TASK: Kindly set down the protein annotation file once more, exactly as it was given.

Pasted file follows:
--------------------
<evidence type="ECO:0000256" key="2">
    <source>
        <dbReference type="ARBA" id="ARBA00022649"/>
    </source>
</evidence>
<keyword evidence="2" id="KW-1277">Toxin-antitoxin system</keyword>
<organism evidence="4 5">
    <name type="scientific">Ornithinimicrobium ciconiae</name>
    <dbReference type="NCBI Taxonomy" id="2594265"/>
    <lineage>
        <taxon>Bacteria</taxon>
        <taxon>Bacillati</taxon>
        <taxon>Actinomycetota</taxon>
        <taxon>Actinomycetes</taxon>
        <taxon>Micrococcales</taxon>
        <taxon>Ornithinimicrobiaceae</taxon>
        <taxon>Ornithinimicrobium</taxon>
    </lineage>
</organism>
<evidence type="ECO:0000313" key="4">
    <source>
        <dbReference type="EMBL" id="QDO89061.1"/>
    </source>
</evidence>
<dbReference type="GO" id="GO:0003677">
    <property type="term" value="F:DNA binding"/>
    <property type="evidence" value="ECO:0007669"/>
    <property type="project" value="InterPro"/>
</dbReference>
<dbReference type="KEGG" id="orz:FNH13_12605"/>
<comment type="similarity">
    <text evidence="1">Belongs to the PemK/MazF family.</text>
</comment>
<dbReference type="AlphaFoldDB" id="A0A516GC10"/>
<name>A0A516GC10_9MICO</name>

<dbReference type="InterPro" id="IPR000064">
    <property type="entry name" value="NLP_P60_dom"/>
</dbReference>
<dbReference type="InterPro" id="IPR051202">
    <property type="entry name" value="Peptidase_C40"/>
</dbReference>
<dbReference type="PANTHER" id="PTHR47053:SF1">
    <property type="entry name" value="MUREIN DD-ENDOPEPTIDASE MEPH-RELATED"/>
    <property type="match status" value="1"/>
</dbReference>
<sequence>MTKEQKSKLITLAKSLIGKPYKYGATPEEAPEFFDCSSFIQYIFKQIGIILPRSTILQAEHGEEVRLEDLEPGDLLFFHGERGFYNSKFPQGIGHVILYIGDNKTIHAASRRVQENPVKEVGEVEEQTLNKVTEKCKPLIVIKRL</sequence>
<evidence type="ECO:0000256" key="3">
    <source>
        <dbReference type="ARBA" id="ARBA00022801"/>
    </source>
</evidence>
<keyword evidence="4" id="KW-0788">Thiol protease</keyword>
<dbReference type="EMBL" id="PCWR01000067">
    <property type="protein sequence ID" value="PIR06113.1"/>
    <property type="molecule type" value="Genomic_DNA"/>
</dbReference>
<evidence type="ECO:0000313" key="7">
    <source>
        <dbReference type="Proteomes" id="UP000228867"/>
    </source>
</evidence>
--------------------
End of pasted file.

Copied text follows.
<evidence type="ECO:0000256" key="2">
    <source>
        <dbReference type="ARBA" id="ARBA00022649"/>
    </source>
</evidence>
<keyword evidence="2" id="KW-1277">Toxin-antitoxin system</keyword>
<organism evidence="4 5">
    <name type="scientific">Ornithinimicrobium ciconiae</name>
    <dbReference type="NCBI Taxonomy" id="2594265"/>
    <lineage>
        <taxon>Bacteria</taxon>
        <taxon>Bacillati</taxon>
        <taxon>Actinomycetota</taxon>
        <taxon>Actinomycetes</taxon>
        <taxon>Micrococcales</taxon>
        <taxon>Ornithinimicrobiaceae</taxon>
        <taxon>Ornithinimicrobium</taxon>
    </lineage>
</organism>
<evidence type="ECO:0000313" key="4">
    <source>
        <dbReference type="EMBL" id="QDO89061.1"/>
    </source>
</evidence>
<dbReference type="GO" id="GO:0003677">
    <property type="term" value="F:DNA binding"/>
    <property type="evidence" value="ECO:0007669"/>
    <property type="project" value="InterPro"/>
</dbReference>
<dbReference type="KEGG" id="orz:FNH13_12605"/>
<comment type="similarity">
    <text evidence="1">Belongs to the PemK/MazF family.</text>
</comment>
<dbReference type="AlphaFoldDB" id="A0A516GC10"/>
<name>A0A516GC10_9MICO</name>

<dbReference type="InterPro" id="IPR000064">
    <property type="entry name" value="NLP_P60_dom"/>
</dbReference>
<dbReference type="InterPro" id="IPR051202">
    <property type="entry name" value="Peptidase_C40"/>
</dbReference>
<dbReference type="PANTHER" id="PTHR47053:SF1">
    <property type="entry name" value="MUREIN DD-ENDOPEPTIDASE MEPH-RELATED"/>
    <property type="match status" value="1"/>
</dbReference>
<sequence>MTKEQKSKLITLAKSLIGKPYKYGATPEEAPEFFDCSSFIQYIFKQIGIILPRSTILQAEHGEEVRLEDLEPGDLLFFHGERGFYNSKFPQGIGHVILYIGDNKTIHAASRRVQENPVKEVGEVEEQTLNKVTEKCKPLIVIKRL</sequence>
<evidence type="ECO:0000256" key="3">
    <source>
        <dbReference type="ARBA" id="ARBA00022801"/>
    </source>
</evidence>
<keyword evidence="4" id="KW-0788">Thiol protease</keyword>
<dbReference type="EMBL" id="PCWR01000067">
    <property type="protein sequence ID" value="PIR06113.1"/>
    <property type="molecule type" value="Genomic_DNA"/>
</dbReference>
<evidence type="ECO:0000313" key="7">
    <source>
        <dbReference type="Proteomes" id="UP000228867"/>
    </source>
</evidence>